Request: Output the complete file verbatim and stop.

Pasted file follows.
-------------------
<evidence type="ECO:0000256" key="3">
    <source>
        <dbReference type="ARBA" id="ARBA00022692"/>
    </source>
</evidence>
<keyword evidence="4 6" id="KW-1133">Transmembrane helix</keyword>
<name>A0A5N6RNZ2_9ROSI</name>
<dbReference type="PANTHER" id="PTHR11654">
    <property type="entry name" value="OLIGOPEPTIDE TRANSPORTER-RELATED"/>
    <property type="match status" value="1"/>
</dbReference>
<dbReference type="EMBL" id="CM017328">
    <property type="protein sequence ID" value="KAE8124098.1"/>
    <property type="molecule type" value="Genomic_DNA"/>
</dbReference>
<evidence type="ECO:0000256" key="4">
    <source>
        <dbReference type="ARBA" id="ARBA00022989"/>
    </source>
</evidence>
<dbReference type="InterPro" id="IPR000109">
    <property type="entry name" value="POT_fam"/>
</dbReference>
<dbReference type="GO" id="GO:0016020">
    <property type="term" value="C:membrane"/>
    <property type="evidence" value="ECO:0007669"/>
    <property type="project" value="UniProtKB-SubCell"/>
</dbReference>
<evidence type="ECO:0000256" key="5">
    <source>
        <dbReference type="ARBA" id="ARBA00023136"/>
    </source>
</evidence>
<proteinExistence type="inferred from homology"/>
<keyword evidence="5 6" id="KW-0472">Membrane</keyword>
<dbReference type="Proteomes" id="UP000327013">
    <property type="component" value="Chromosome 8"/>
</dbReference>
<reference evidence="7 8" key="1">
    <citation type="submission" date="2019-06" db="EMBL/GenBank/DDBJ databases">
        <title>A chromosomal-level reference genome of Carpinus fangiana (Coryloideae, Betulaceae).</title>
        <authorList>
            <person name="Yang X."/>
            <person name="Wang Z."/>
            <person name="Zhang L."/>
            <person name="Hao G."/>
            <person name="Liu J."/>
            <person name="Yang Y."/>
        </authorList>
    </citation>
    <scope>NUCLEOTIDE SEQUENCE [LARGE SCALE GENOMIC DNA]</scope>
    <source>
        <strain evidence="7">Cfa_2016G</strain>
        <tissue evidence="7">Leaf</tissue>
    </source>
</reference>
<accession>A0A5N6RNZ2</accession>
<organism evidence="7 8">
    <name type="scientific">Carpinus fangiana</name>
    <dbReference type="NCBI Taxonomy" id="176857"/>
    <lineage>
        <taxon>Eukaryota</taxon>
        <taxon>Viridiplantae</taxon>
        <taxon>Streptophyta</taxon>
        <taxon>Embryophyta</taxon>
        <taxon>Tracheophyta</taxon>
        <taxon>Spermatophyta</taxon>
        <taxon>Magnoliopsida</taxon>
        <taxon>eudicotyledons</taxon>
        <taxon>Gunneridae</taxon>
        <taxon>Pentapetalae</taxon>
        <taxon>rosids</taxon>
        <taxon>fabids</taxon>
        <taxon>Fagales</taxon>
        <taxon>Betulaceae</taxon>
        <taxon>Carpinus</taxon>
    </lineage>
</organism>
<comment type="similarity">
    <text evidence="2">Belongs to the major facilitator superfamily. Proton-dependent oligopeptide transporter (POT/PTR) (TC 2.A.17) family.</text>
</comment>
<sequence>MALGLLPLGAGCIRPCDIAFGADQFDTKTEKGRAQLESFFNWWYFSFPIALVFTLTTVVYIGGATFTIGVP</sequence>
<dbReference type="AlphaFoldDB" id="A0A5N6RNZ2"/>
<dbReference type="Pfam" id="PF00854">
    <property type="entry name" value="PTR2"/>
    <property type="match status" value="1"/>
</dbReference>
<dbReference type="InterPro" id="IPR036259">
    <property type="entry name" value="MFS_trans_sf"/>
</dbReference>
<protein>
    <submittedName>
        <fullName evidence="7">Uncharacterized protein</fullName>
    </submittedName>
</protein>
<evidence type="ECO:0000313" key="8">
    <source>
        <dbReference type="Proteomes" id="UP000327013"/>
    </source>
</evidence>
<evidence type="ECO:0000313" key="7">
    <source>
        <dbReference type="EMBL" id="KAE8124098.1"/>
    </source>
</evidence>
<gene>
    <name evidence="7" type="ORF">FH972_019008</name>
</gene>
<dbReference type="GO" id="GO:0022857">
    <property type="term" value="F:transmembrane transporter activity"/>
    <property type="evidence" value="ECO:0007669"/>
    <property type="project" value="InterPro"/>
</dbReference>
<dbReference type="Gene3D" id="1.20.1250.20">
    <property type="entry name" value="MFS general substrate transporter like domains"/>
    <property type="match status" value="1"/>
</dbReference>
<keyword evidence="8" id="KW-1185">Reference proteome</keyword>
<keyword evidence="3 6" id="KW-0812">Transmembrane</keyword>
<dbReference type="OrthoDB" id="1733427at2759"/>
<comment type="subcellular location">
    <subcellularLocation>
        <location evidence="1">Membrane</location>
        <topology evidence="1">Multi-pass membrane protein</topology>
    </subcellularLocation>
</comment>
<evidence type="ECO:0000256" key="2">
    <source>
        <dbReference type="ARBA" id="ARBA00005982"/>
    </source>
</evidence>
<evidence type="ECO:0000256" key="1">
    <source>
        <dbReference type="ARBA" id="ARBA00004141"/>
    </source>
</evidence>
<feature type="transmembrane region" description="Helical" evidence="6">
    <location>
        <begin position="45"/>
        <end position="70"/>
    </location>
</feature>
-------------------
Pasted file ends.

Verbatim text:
<evidence type="ECO:0000256" key="3">
    <source>
        <dbReference type="ARBA" id="ARBA00022692"/>
    </source>
</evidence>
<keyword evidence="4 6" id="KW-1133">Transmembrane helix</keyword>
<name>A0A5N6RNZ2_9ROSI</name>
<dbReference type="PANTHER" id="PTHR11654">
    <property type="entry name" value="OLIGOPEPTIDE TRANSPORTER-RELATED"/>
    <property type="match status" value="1"/>
</dbReference>
<dbReference type="EMBL" id="CM017328">
    <property type="protein sequence ID" value="KAE8124098.1"/>
    <property type="molecule type" value="Genomic_DNA"/>
</dbReference>
<evidence type="ECO:0000256" key="4">
    <source>
        <dbReference type="ARBA" id="ARBA00022989"/>
    </source>
</evidence>
<dbReference type="InterPro" id="IPR000109">
    <property type="entry name" value="POT_fam"/>
</dbReference>
<dbReference type="GO" id="GO:0016020">
    <property type="term" value="C:membrane"/>
    <property type="evidence" value="ECO:0007669"/>
    <property type="project" value="UniProtKB-SubCell"/>
</dbReference>
<evidence type="ECO:0000256" key="5">
    <source>
        <dbReference type="ARBA" id="ARBA00023136"/>
    </source>
</evidence>
<proteinExistence type="inferred from homology"/>
<keyword evidence="5 6" id="KW-0472">Membrane</keyword>
<dbReference type="Proteomes" id="UP000327013">
    <property type="component" value="Chromosome 8"/>
</dbReference>
<reference evidence="7 8" key="1">
    <citation type="submission" date="2019-06" db="EMBL/GenBank/DDBJ databases">
        <title>A chromosomal-level reference genome of Carpinus fangiana (Coryloideae, Betulaceae).</title>
        <authorList>
            <person name="Yang X."/>
            <person name="Wang Z."/>
            <person name="Zhang L."/>
            <person name="Hao G."/>
            <person name="Liu J."/>
            <person name="Yang Y."/>
        </authorList>
    </citation>
    <scope>NUCLEOTIDE SEQUENCE [LARGE SCALE GENOMIC DNA]</scope>
    <source>
        <strain evidence="7">Cfa_2016G</strain>
        <tissue evidence="7">Leaf</tissue>
    </source>
</reference>
<accession>A0A5N6RNZ2</accession>
<organism evidence="7 8">
    <name type="scientific">Carpinus fangiana</name>
    <dbReference type="NCBI Taxonomy" id="176857"/>
    <lineage>
        <taxon>Eukaryota</taxon>
        <taxon>Viridiplantae</taxon>
        <taxon>Streptophyta</taxon>
        <taxon>Embryophyta</taxon>
        <taxon>Tracheophyta</taxon>
        <taxon>Spermatophyta</taxon>
        <taxon>Magnoliopsida</taxon>
        <taxon>eudicotyledons</taxon>
        <taxon>Gunneridae</taxon>
        <taxon>Pentapetalae</taxon>
        <taxon>rosids</taxon>
        <taxon>fabids</taxon>
        <taxon>Fagales</taxon>
        <taxon>Betulaceae</taxon>
        <taxon>Carpinus</taxon>
    </lineage>
</organism>
<comment type="similarity">
    <text evidence="2">Belongs to the major facilitator superfamily. Proton-dependent oligopeptide transporter (POT/PTR) (TC 2.A.17) family.</text>
</comment>
<sequence>MALGLLPLGAGCIRPCDIAFGADQFDTKTEKGRAQLESFFNWWYFSFPIALVFTLTTVVYIGGATFTIGVP</sequence>
<dbReference type="AlphaFoldDB" id="A0A5N6RNZ2"/>
<dbReference type="Pfam" id="PF00854">
    <property type="entry name" value="PTR2"/>
    <property type="match status" value="1"/>
</dbReference>
<dbReference type="InterPro" id="IPR036259">
    <property type="entry name" value="MFS_trans_sf"/>
</dbReference>
<protein>
    <submittedName>
        <fullName evidence="7">Uncharacterized protein</fullName>
    </submittedName>
</protein>
<evidence type="ECO:0000313" key="8">
    <source>
        <dbReference type="Proteomes" id="UP000327013"/>
    </source>
</evidence>
<evidence type="ECO:0000313" key="7">
    <source>
        <dbReference type="EMBL" id="KAE8124098.1"/>
    </source>
</evidence>
<gene>
    <name evidence="7" type="ORF">FH972_019008</name>
</gene>
<dbReference type="GO" id="GO:0022857">
    <property type="term" value="F:transmembrane transporter activity"/>
    <property type="evidence" value="ECO:0007669"/>
    <property type="project" value="InterPro"/>
</dbReference>
<dbReference type="Gene3D" id="1.20.1250.20">
    <property type="entry name" value="MFS general substrate transporter like domains"/>
    <property type="match status" value="1"/>
</dbReference>
<keyword evidence="8" id="KW-1185">Reference proteome</keyword>
<keyword evidence="3 6" id="KW-0812">Transmembrane</keyword>
<dbReference type="OrthoDB" id="1733427at2759"/>
<comment type="subcellular location">
    <subcellularLocation>
        <location evidence="1">Membrane</location>
        <topology evidence="1">Multi-pass membrane protein</topology>
    </subcellularLocation>
</comment>
<evidence type="ECO:0000256" key="2">
    <source>
        <dbReference type="ARBA" id="ARBA00005982"/>
    </source>
</evidence>
<evidence type="ECO:0000256" key="1">
    <source>
        <dbReference type="ARBA" id="ARBA00004141"/>
    </source>
</evidence>
<feature type="transmembrane region" description="Helical" evidence="6">
    <location>
        <begin position="45"/>
        <end position="70"/>
    </location>
</feature>